Aristocratic Entertainments in The 19th Century Russia

In the 19th century Russia, a young aristocrat could find several ways to entertain himself. He could take a walk, go to the theatre, or attend one of the many different salons. More often than not, the choice fell on the salon – a place where many young, beautiful, talented and wealthy gathered to have fun. How exactly they entertained themselves?

Let’s take a look on several activities, that helped to break the boredom on a free evening.


Playing Cards

Playing cards came to Russia a while ago, in 16th century, along with the dicing. This activity has quickly became very widespread. Some rulers tried to battle gambling, or at least control it. For example Peter The Great forbid to loose more than one ruble during a card game for those who served in the military or in the navy. Catherine the Great ordered to not lend money to those, who lost in the game and now needed to pay their debt. In the end, however hard authorities tried, cards remained a very popular activity among the aristocrats and soldiers. It is well reflected even in literature of Russian authors. People like A. Pushkin, M. Lermontov, N. Gogol, L. Tolstoy have mentioned and described gambling in their works.

There were two types of card games: the ones where the winner was determined by chance, and the ones where the result depended on the wit of the players and how observant they are. It seems that the former kind was more popular, especially the games Pharaoh and Stoss.



Another popular activity among the aristocrats of the 19th century were the so-called petits-jeux. The name comes from French, a language in which almost every Russian aristocrat of the time was fluent, and means ‘small games’. They had simple rules and usually involved some kind of easy physical activity. Some of them developed from the common folk games, like Gorelki. Another very famous game was Fanty. Every guest wrote a task on a piece of paper and put it in a hat. Then a person closed their eyes and took a random paper out of it. Whatever task was written on it, it should have been performed in front of the other guests. The game is still popular even now and is sometimes played among groups of friends.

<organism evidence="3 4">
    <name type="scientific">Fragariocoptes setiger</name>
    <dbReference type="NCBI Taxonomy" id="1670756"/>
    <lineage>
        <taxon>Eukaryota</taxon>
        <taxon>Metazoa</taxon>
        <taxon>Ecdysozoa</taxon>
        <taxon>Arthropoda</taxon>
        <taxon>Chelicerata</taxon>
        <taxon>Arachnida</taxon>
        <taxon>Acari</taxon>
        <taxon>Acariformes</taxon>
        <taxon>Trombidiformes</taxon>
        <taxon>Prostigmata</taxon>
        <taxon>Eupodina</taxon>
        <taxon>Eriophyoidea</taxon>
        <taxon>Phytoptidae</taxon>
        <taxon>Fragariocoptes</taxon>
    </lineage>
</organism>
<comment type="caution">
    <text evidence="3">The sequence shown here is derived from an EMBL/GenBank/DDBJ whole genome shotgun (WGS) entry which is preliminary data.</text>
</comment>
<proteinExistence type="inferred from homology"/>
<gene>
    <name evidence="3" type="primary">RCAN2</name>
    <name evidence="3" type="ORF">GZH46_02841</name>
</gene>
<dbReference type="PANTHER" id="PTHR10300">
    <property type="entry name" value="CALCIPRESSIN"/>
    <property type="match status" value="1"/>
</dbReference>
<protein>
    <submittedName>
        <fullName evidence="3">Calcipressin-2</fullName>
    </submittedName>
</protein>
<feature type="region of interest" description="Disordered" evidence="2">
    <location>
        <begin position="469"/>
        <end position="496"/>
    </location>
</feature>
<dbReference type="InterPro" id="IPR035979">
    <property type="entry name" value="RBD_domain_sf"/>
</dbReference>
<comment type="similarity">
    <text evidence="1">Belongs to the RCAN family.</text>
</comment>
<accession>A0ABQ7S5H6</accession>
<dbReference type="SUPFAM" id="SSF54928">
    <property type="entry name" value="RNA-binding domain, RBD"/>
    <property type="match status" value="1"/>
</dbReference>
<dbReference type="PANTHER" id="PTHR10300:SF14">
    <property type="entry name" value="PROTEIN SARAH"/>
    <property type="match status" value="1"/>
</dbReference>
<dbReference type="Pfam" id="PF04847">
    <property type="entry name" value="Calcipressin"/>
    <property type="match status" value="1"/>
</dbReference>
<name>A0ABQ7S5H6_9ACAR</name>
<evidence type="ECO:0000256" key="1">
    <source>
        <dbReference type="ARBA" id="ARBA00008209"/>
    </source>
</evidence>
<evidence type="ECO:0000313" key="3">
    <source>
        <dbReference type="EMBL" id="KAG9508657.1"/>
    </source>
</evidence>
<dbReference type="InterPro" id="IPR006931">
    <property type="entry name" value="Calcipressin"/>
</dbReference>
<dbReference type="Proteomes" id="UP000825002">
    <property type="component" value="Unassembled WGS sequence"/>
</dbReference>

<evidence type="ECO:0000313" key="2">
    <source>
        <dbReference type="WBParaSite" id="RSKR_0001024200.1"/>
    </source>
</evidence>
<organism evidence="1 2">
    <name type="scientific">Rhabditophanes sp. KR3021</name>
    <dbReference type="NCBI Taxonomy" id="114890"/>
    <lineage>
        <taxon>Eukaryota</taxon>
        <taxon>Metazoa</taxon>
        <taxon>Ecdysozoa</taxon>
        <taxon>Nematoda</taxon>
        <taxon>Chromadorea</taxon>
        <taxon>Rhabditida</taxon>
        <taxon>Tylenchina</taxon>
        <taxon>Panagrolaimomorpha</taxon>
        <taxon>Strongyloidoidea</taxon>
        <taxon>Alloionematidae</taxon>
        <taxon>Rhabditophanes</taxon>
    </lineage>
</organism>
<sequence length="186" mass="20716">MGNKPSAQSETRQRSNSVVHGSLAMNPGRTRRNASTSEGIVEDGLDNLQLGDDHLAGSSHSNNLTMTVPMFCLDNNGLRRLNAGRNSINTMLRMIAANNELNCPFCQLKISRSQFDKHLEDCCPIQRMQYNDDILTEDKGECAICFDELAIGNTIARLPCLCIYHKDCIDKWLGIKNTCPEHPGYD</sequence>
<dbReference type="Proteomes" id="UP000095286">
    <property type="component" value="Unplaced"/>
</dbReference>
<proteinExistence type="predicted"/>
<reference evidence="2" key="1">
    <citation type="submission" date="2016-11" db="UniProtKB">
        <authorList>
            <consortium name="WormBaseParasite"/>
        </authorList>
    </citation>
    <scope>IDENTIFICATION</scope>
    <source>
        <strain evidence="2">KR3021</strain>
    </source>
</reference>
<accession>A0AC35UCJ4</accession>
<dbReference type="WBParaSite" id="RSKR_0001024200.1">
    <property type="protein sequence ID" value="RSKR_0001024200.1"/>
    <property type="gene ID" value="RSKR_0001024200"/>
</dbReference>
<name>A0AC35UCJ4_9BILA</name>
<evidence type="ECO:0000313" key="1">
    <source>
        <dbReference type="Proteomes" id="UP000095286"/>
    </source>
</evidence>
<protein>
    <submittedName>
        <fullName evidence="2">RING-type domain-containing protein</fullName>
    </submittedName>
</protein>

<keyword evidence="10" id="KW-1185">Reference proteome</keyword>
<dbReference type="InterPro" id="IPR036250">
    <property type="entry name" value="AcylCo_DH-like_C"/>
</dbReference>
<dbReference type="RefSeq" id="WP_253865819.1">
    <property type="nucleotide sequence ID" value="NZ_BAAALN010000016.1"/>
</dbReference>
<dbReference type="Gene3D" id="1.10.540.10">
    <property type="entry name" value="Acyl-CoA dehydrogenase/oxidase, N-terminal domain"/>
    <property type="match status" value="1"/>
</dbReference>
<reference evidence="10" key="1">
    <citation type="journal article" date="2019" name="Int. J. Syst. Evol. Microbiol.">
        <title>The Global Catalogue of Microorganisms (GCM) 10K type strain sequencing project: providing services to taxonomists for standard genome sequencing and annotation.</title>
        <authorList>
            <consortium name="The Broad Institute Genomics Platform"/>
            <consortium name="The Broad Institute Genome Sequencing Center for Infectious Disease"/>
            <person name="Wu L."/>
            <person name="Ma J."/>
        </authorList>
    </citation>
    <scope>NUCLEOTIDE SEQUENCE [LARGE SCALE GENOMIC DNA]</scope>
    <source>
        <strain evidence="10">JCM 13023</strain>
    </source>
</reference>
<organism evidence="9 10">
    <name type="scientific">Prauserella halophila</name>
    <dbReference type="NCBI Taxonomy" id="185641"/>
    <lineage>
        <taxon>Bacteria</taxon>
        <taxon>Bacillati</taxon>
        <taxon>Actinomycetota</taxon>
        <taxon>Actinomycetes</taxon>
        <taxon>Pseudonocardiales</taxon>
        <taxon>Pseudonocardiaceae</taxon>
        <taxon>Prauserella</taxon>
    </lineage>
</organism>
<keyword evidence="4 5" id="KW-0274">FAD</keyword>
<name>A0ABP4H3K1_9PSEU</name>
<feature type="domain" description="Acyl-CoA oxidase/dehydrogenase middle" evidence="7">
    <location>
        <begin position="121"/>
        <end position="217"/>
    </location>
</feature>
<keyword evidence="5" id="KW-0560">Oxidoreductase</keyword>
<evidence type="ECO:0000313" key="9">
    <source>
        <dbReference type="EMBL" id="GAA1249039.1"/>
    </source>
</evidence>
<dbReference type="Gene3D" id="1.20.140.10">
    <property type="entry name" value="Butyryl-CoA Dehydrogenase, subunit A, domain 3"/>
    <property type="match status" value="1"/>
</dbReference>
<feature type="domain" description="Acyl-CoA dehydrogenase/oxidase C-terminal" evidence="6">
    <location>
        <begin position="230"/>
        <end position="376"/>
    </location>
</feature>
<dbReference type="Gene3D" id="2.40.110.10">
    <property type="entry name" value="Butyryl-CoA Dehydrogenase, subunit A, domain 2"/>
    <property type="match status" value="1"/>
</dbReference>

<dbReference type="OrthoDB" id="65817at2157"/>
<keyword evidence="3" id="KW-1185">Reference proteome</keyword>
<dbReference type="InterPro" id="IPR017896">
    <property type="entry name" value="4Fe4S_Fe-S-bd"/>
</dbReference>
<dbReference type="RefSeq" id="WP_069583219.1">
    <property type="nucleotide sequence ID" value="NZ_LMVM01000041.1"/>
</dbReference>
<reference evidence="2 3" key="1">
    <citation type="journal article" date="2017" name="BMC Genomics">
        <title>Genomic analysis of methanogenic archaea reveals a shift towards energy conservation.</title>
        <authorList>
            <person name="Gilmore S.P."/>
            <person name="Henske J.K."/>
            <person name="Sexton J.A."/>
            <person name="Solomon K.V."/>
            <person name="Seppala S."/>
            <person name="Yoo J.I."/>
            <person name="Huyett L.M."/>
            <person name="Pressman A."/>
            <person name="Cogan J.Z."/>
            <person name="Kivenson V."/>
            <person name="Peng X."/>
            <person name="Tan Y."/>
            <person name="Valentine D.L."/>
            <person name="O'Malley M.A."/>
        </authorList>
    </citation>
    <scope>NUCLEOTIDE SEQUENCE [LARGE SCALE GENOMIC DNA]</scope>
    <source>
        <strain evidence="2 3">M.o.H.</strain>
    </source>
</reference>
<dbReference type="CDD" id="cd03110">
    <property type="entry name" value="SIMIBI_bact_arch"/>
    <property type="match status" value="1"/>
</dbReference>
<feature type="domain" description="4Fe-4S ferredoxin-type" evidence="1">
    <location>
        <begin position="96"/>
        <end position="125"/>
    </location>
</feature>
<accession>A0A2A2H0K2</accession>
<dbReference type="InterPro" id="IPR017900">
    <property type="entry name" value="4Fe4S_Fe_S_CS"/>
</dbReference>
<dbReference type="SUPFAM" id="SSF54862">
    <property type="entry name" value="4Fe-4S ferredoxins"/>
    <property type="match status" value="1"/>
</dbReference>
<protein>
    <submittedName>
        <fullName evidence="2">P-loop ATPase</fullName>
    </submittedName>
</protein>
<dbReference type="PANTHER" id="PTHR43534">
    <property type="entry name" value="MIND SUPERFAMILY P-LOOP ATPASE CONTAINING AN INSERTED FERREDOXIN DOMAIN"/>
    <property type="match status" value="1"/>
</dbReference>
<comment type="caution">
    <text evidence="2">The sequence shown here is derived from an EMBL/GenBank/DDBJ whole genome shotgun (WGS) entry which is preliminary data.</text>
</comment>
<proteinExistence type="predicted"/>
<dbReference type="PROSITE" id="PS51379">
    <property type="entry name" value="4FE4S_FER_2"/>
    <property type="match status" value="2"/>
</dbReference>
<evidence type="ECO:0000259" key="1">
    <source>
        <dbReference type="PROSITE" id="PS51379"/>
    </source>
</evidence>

Board Games

19th century was the period when board games became known in Russian cities. They looked very much like the ones we know now: they had a field, little figures, dice. Generally the board games of that time were structured like journeys, in order to win, a player had to reach the final destination faster than his opponents. One of those games was “Journey across Russia”, where you needed to get from Odessa to Moscow either through Kiev or through Kursk. Some of those board games were pretty hard and demanded attention and strategy. For example the game “Battle of Sinop”, that was created following the events of the battle during Crimean War between Russia and the Ottoman Empire. One person played for the Russian side, the other one for the Turks. They rolled a die and slowly went to their goal, dealing with storms, shipwrecks, and enemy’s attacks.



Another form of entertainment popular in aristocratic circles of the 19th century, once again, with a French name. It is a sort of literary game, where the participants would compose funny or amusing poems using the rhymes given to them. Sometimes, they were also given a certain topic.

Another version of the game, that went viral in the 19th and 20th centuries among different social groups, required a little team work. First person wrote several lines on a piece of paper, then covered most of it, leaving only the last couple of lines visible. This paper was then given to the second person, who continued the poem based on the words they saw, then they once again covered the majority of the poem and passed the paper further. In the end everyone read the ridiculous and often hilarious poem everyone contributed to.

Among other activities that were popular in Russian aristocratic salons of the 19th century were puzelya (puzzles), charades, billiards and table tennis.

What do you think?

3.4k Points

Leave a Reply

Slavlingo – Slavic languages quiz 7

Tamara Rostova